Blu ray screencaps from The Invisible Man.
You can buy the UK edition of The Invisible Man here, or alternatively the USA version here, other than the cover artwork both are identical and region free, only the price is different, take your pick as it won't get better than this.
H.G. Wells is known for The War Of The Worlds and The Time Machine but he also wrote The Invisible Man, it's about a scientist who changes his bodies refractive index to air so it absorbs and reflects no light and thus becomes invisible, unfortunately he cannot reverse the procedure, the film version from 1933 is quite faithful to the original novel but the Dr Griffin of the book is amoral from the very start while in the movie version the drug makes him that way, it also does omit one main character and slightly changes the ending, the book ending is more brutal than the film version. The movie is directed by British director James Whale, Mr Whale replaced Cyril Gardner and no doubt anyone reading this knows he also directed Frankenstein and it's sequel, i think he does a good job with this film.
The special effects in The Invisible Man are now a bit dated, you can occasionally see wires in some of the scenes where bottles, bikes and people are thrown about, i would not have complained if they had chosen to remove these wires since we are now seeing more detail than would have been visible on the original cinematic showing of the movie, unless you were very lucky theatrical screenings of 35mm prints could often be of lesser quality due to prints being played countless times and wear and tear taking it's toll, you also have to take into account the projectionist not focussing the image correctly, the latter, even today, happens a lot.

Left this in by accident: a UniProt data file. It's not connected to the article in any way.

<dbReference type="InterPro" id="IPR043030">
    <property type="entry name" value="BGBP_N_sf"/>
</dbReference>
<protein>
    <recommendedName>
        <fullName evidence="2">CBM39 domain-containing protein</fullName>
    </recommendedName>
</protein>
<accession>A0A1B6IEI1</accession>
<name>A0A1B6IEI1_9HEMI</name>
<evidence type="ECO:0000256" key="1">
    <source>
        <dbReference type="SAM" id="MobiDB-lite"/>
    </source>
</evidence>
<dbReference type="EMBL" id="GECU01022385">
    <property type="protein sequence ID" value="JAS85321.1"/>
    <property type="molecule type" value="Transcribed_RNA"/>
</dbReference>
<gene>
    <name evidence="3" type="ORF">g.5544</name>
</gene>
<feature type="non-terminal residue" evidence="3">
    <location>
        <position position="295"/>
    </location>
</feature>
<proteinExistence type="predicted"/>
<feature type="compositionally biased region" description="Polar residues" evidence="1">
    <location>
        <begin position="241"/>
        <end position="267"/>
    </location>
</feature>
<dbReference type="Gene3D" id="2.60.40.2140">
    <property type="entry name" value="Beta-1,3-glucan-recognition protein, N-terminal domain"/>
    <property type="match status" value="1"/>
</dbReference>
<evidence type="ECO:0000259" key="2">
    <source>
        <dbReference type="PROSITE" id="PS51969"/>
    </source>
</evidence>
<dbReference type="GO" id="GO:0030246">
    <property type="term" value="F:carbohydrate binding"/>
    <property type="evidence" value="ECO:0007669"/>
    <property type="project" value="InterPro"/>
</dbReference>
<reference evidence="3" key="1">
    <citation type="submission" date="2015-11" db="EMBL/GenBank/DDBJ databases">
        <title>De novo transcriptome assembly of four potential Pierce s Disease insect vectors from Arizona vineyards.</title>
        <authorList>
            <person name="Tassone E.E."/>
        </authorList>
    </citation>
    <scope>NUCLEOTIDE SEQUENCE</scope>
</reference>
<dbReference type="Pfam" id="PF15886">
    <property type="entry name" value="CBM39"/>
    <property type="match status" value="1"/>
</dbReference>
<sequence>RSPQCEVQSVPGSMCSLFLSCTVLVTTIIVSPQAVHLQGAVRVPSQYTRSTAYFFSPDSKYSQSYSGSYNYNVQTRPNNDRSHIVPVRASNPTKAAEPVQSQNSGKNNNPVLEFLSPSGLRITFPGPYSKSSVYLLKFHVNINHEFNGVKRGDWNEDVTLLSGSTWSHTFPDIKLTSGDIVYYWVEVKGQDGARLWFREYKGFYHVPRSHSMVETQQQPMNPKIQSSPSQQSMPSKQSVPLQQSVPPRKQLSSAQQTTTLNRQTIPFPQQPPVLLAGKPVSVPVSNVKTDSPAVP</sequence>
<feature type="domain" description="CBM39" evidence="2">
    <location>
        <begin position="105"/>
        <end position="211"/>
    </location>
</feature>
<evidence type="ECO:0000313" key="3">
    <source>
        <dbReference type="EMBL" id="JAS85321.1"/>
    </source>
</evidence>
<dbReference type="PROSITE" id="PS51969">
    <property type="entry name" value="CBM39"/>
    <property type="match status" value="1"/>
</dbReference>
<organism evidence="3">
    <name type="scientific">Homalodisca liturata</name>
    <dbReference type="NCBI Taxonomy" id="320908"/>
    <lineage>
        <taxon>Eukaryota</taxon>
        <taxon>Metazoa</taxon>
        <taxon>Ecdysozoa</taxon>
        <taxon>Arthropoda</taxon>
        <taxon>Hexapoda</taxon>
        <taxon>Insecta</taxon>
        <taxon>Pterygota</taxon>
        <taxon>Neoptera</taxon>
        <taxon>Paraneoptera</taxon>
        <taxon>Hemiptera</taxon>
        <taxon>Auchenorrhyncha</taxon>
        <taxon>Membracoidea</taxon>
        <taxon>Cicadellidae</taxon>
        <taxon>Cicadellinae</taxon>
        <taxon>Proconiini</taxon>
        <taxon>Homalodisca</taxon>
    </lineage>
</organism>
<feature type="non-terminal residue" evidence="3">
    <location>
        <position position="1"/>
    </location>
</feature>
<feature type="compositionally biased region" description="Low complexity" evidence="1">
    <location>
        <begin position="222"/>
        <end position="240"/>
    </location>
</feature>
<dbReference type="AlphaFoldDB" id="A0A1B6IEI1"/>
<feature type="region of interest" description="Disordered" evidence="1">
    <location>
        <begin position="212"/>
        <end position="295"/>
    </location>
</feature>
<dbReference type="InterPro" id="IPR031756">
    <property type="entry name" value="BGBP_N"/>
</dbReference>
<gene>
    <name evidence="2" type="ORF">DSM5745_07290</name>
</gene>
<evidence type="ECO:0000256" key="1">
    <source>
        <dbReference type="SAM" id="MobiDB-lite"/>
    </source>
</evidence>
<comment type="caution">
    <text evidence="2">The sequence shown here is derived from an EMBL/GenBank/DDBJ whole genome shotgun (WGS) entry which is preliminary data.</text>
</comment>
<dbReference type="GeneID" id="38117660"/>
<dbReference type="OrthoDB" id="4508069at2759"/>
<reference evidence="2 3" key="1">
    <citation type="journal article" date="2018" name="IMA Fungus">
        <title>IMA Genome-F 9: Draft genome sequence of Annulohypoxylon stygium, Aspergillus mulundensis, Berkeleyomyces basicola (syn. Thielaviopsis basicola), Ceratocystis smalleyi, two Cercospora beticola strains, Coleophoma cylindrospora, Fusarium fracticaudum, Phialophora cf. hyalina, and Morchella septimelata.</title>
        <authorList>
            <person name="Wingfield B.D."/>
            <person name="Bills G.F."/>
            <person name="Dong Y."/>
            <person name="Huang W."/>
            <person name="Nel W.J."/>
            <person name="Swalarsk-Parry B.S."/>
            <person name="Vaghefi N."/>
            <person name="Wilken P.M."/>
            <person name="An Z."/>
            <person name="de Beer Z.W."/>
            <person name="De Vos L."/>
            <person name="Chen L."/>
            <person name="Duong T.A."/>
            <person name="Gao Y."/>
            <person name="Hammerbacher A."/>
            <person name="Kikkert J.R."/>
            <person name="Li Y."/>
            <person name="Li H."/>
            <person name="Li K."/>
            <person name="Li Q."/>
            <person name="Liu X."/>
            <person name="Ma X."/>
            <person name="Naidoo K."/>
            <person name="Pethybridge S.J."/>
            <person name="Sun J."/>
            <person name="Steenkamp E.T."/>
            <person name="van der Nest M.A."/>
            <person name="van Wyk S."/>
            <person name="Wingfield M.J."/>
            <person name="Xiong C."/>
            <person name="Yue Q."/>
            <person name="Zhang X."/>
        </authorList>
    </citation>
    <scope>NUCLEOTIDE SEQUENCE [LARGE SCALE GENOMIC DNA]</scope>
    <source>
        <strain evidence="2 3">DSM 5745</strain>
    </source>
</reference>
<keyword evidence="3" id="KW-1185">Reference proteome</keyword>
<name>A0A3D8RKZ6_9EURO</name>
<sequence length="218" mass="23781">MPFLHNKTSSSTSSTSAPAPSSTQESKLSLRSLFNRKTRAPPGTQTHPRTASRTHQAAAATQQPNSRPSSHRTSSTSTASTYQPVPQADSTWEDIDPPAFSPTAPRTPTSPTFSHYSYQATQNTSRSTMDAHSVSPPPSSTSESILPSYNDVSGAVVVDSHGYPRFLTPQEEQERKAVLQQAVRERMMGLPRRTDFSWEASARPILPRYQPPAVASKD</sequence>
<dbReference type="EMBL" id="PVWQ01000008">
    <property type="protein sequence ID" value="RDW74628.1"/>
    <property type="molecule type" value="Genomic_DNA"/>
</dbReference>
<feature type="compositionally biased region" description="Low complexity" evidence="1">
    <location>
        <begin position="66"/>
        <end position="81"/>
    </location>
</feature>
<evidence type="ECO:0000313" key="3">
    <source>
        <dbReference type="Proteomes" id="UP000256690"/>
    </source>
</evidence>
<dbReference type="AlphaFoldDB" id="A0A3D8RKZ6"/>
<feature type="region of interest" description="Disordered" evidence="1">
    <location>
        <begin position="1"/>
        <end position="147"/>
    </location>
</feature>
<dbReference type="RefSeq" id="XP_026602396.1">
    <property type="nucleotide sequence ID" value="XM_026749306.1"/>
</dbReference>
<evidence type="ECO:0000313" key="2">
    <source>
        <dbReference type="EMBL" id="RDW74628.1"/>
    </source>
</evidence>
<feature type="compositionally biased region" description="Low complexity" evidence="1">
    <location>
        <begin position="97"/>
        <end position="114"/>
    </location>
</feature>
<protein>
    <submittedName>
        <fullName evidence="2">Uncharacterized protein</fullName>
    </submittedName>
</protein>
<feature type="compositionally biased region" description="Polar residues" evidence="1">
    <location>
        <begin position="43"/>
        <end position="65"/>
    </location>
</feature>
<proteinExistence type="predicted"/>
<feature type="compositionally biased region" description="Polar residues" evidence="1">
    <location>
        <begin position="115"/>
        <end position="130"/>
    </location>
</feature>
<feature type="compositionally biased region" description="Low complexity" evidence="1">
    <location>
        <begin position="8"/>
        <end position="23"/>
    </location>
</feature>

Film is analog so there are no pixels but if there were it would be anywhere between 3 million to 12 million pixels, it all depends on the film stock, camera optics and shooting conditions, blu ray has 2.1 million pixels, from this you can conclude that film has more detail but that does not tell the whole story, for this we have to look at lines of resolution, in a typical cinema today with an average 35mm print you will get around 750 lines of horizontal resolution, back in the 1930's it would be even less whereas blu ray has 1080 lines of horizontal resolution and this is why blu ray can sometimes show up detail not visible to moviegoers in the cinema edition.
Claude Rains stars as Dr Jack Griffin, The Invisible Man, and even though we never get to see him until the end of the film we still hear him talk, his voice is very distinct and recognizable and he seems to be having fun with his part. Gloria Stuart might sound familiar to some people, she played old Rose in Titanic and plays Flora Cranley here, she is Griffin's love interest and the only one he really cares for, it was fun to see Miss Stuart in an early role. The more eagle eyed viewers might spot a young John Carradine playing a Cockney informer, he was called Peter Richmond back then, over the years Carradine played small roles in countless horror films.
Regarding Universal's treatment of The Invisible Man, i think it's a good transfer, it's mostly sharp and detailed, but there are some inherent issues with softness due to the optical matte process and dupes, but this is just a handful of scenes, film grain is present and adds a nice cinematic feel to the proceedings, i detected a few instances where you can see some minor print damage that they have tried to clean up, i didn't consider this a big issue, i thought the film's lossless mono soundtrack was very good, dialogue and music comes across nice and clear at all times. This is another excellent release from the Universal Monsters boxset.